You establish your conclusion by way of methodology X. While X is the standard methodology for approaching the issue, I think X is misguided. Reject.


Another for the historians (not mine but one a friend ran into a bunch of times with one paper):

Sure you find a bunch of overlooked places where Locke himself clearly says that X and not Y despite the fact Y is the currently trendy reading of Locke and X has been dismissed out of hand. But clearly this is wrong because A, B, C articles in the secondary literature you are challenging assert Y and dismiss X. Reject.

another postdoc

Reviewer: Excellent paper - by all means accept!
Editor: Reject.

Reviewer: I don't have any philosophical complaints about this paper. However, I use how much has been published on a topic as a measure for how interesting the topic is. Not much has been published on this topic yet. So this paper isn't interesting enough to be published. But a word of encouragement to the author: perhaps other people will publish on the topic and your paper will thereby become worthy of publication!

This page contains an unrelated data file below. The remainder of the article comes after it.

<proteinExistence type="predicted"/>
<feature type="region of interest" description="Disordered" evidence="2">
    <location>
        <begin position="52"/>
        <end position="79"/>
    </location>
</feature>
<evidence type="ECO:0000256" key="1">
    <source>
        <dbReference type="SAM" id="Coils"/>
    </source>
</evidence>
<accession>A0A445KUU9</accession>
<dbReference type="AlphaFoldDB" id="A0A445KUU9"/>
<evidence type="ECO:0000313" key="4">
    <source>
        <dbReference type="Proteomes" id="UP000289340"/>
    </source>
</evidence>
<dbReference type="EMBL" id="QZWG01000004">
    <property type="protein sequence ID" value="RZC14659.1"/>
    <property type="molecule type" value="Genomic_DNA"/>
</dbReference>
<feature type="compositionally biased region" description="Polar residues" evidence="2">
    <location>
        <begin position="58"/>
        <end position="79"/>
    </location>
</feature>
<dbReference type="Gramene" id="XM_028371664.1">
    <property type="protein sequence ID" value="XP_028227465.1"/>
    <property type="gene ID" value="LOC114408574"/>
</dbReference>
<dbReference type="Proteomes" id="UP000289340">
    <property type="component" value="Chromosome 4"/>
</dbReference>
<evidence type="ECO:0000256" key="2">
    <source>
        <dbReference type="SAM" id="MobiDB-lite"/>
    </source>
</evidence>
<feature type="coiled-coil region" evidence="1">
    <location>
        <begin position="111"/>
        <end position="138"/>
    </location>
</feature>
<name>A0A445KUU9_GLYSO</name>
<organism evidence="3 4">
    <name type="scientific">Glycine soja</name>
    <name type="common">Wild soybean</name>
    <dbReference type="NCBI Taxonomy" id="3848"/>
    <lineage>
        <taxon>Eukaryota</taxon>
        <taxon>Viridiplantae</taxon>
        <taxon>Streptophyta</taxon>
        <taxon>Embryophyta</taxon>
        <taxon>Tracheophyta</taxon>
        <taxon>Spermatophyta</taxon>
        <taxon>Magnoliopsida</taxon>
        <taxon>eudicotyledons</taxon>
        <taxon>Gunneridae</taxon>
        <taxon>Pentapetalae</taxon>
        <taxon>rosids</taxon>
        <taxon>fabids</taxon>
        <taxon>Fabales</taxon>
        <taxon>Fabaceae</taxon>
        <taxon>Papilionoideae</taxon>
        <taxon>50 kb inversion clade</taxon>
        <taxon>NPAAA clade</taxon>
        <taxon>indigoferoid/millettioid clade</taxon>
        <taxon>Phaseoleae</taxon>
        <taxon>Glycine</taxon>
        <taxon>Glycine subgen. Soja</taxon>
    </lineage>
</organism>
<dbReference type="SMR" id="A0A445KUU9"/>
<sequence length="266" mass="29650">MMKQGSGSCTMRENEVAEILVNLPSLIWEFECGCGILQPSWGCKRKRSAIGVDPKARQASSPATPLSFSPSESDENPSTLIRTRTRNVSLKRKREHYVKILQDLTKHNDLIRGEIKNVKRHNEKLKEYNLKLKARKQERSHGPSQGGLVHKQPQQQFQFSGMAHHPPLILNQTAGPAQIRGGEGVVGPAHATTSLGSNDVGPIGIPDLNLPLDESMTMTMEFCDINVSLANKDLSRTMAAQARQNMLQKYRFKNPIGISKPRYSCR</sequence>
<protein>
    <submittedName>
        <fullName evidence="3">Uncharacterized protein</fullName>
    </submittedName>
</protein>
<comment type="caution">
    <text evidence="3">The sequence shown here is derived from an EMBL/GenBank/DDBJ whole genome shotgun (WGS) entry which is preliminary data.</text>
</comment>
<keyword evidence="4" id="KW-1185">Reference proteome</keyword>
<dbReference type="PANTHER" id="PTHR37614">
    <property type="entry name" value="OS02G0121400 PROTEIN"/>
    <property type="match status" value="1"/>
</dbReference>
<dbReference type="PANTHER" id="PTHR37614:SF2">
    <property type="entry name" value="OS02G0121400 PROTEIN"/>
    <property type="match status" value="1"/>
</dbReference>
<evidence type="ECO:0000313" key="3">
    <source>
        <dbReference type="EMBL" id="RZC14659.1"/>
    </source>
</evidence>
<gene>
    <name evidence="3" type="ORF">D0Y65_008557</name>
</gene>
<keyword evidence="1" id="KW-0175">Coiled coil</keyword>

Reviewer: I'm of course aware that this journal has a strict word limit and that the paper is currently right at that limit. Still, I'd like the paper more if it raised and replied to variations of objections it already considers. R&R. Oh, and here's a list of ten obscure works that could be cited. The author might be wondering which of the works on the list are by yours truly and whether my evaluation of the revised manuscript will be sensitive to whether it cites those works. These questions are best passed over in silence. Maybe the author can just cite everything on the list if they're worried about this? Best of luck respecting the word limit!